Due to the health crisis, support from neighbors in the absence of a family or other social network to fall back on could become rarer, said Nan Roman, president and CEO of the National Alliance to End Homelessness. “Usually when people get evicted, they pull something together. They either stay with family or someone lets them stay for a while, and then they move on to someplace else. Most commonly, even among low-income people, they do eventually get into housing, in normal times,” she said.
I remember his aide, Sid Shapiro, who I spent a lot of time getting to talk to me, he finally talked to me. And he had this quote that I’ve never forgotten. He said Moses didn’t want poor people, particularly poor people of color, to use Jones Beach, so they had legislation passed forbidding the use of buses on parkways.
Then he had this quote, and I can still hear him saying it to me.
For a city that’s long been the repository of vast commercial, imperial, and industrial wealth, this might seem a very modest template. However, it is one that can be easily scaled up, points out Edward Denison, associate professor at the Bartlett School of Architecture and author of The Life of the British Home: An Architectural History.
“What’s extraordinary, in London in particular, is that you can find very grand houses in places such as Carlton House Terrace, with vast rooms and very high ceilings, that are still essentially two-up, two-downs with extra floors added,” says Denison.
Developers are turning a wide swath of the 41-year-old shopping center into Avalon Alderwood Place, a 300-unit apartment complex with underground parking. The project won’t completely erase the shopping side of the development: Commercial tenants will still take up 90,000 square feet of retail. But when the new Alderwood reopens, which developers expect will happen by 2022, the focus will have shifted dramatically. One of the mall’s anchor department stores, Sears, shut down last year; in a sense, the apartment complex will be the new anchor.
A third feature of neofeudalism is the spatiality associated with feudalism, one of protected, often lively centers surrounded by agricultural and desolate hinterlands. We might also characterize this as a split between town and country, municipal and rural areas, urban communes and the surrounding countryside, or, more abstractly between an inside walled off from an outside, a division between what is secure and what is at risk, who is prosperous and who is desperate.
Cities: Skylines is easily the pinnacle of the city-builder, city-sim genre, having dethroned Sim City. It has its issues, for sure. The lack of mixed-use zoning and the overreliance on car-based travel are disappointing in particular. But, working around that and with the help of a few (hundred) mods, Cities offers an unparalleled canvas for painting a city.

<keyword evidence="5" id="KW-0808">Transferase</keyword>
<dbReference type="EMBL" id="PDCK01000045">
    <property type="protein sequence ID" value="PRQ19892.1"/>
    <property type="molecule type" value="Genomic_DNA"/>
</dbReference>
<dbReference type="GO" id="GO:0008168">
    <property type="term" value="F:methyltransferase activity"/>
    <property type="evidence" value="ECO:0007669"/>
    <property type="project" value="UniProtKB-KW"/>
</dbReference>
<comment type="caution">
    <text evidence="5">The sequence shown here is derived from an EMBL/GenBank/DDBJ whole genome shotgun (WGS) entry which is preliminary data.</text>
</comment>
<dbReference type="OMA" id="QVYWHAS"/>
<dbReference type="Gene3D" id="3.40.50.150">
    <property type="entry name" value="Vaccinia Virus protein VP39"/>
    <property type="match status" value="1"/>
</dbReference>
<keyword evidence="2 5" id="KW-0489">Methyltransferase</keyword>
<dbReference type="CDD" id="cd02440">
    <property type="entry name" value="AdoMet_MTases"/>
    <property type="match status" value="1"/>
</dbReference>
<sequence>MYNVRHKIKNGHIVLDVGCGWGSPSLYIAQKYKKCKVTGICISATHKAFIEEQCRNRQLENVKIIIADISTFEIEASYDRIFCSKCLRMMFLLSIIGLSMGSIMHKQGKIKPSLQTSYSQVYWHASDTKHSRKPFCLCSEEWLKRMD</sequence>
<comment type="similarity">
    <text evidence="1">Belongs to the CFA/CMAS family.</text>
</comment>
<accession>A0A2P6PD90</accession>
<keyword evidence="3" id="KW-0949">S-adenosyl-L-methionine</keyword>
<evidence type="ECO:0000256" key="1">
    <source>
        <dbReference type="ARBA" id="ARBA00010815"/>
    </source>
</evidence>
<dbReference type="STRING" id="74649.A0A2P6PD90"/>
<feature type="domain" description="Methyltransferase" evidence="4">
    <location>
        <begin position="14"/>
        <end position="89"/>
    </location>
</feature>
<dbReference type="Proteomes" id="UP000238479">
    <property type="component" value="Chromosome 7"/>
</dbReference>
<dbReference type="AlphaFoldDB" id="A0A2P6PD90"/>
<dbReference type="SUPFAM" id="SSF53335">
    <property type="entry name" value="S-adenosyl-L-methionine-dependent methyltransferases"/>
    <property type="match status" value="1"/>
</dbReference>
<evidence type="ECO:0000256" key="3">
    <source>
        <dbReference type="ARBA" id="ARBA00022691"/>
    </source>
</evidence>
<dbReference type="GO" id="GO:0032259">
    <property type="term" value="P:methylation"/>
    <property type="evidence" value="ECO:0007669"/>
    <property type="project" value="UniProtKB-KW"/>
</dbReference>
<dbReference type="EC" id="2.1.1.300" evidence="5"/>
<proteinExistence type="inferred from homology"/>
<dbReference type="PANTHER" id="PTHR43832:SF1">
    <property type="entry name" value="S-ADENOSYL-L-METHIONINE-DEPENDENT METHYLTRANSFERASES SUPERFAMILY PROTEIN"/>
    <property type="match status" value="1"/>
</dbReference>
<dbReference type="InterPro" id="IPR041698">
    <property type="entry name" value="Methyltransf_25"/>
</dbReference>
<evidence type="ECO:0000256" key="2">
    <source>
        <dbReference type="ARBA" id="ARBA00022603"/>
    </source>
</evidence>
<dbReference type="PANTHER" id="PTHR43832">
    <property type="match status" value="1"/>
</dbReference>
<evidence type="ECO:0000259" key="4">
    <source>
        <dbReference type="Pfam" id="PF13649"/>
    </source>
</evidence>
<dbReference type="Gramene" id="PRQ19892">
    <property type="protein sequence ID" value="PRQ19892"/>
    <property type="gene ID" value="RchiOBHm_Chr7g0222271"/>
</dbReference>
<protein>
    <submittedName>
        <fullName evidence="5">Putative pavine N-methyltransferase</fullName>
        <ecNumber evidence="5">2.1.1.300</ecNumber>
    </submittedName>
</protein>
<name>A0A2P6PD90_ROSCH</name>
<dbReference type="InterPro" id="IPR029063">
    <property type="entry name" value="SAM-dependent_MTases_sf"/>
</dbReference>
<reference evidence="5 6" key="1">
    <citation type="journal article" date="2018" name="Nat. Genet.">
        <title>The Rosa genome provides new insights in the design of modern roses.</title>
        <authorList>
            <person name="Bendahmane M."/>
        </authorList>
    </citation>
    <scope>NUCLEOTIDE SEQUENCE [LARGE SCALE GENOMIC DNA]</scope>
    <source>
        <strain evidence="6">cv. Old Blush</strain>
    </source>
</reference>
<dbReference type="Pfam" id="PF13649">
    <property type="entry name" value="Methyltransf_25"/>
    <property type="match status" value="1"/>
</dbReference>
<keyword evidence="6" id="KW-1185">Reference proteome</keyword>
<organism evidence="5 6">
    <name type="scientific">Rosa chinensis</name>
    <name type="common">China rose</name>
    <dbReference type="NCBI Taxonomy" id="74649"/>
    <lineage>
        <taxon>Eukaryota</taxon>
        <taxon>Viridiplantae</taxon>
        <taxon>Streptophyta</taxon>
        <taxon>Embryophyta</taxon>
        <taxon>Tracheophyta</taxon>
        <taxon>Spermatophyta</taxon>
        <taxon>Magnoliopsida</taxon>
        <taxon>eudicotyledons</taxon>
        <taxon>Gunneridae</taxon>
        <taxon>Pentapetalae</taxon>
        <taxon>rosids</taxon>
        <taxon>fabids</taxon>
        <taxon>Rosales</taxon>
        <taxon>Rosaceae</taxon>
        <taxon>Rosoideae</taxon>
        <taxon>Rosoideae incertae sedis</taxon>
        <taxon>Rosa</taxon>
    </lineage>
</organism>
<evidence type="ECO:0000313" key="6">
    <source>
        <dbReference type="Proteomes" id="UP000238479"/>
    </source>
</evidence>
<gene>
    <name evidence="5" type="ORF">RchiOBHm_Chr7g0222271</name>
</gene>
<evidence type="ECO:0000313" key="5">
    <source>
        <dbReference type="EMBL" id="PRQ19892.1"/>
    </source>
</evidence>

Moments of intense concentration, placing things just right, are interspersed with blissful periods of sitting back and just watching the city work.
And then there are the birds — so many birds, who all seem so much louder. In fact, it’s likely that they’re actually quieter now than before the pandemic. They no longer have to sing louder to be heard over the racket of the city, a behavior, known as the Lombard effect, that has been observed in other animals, too.
— The Coronavirus Quieted City Noise, Quoctrung Bui and Emily Badger in The New York Times
On Sunday, the New York Times published an op-ed series on cities and inequality pegged to the coronavirus crisis. But a piece on how to redesign urban space post-COVID-19 never once mentions race, revealing a troubling blind spot in the way urban designers talk about this crisis: The idea that safe, generous and accessible common space is fundamental to public life is an essential American ideaas old as the Boston Commonbut if our current catastrophe can help recapture this birthright, it will have served a small purpose.
We’re working with London’s boroughs to identify places where temporary changes are needed to support social distancing or that would benefit from cycling and walking improvements.
To help our customers walk and cycle wherever possible, we’re concentrating on three key areas:
Quickly building a strategic cycling network, using temporary materials and including new routes, to help reduce crowding on the Tube and trains and on busy bus routes Changing town centres so local journeys can be safely walked and cycled where possible, for example with wider pavements on high streets to give space for queues outside shops as people safely walk past while socially distancing Reducing traffic on residential streets, creating low-traffic corridors right across London so more people can walk and cycle as part of their daily routine Some of the temporary changes we’re making could become permanent.
Sale goes on to list four ways in which cities should think about slowing traffic down:
Cities should not try to move people to facilities but provide facilities where the people are.
Cities should be small enough so that inter-community trips, when necessary, could be managed either on foot, by bike, or with some simple subway or trolley system.
Cities should attempt to slow down the flow of traffic, particularly with plenty of squares and plazas and parks, places where wheeled vehicles are forced to halt, endpoints that invite stopping and resting.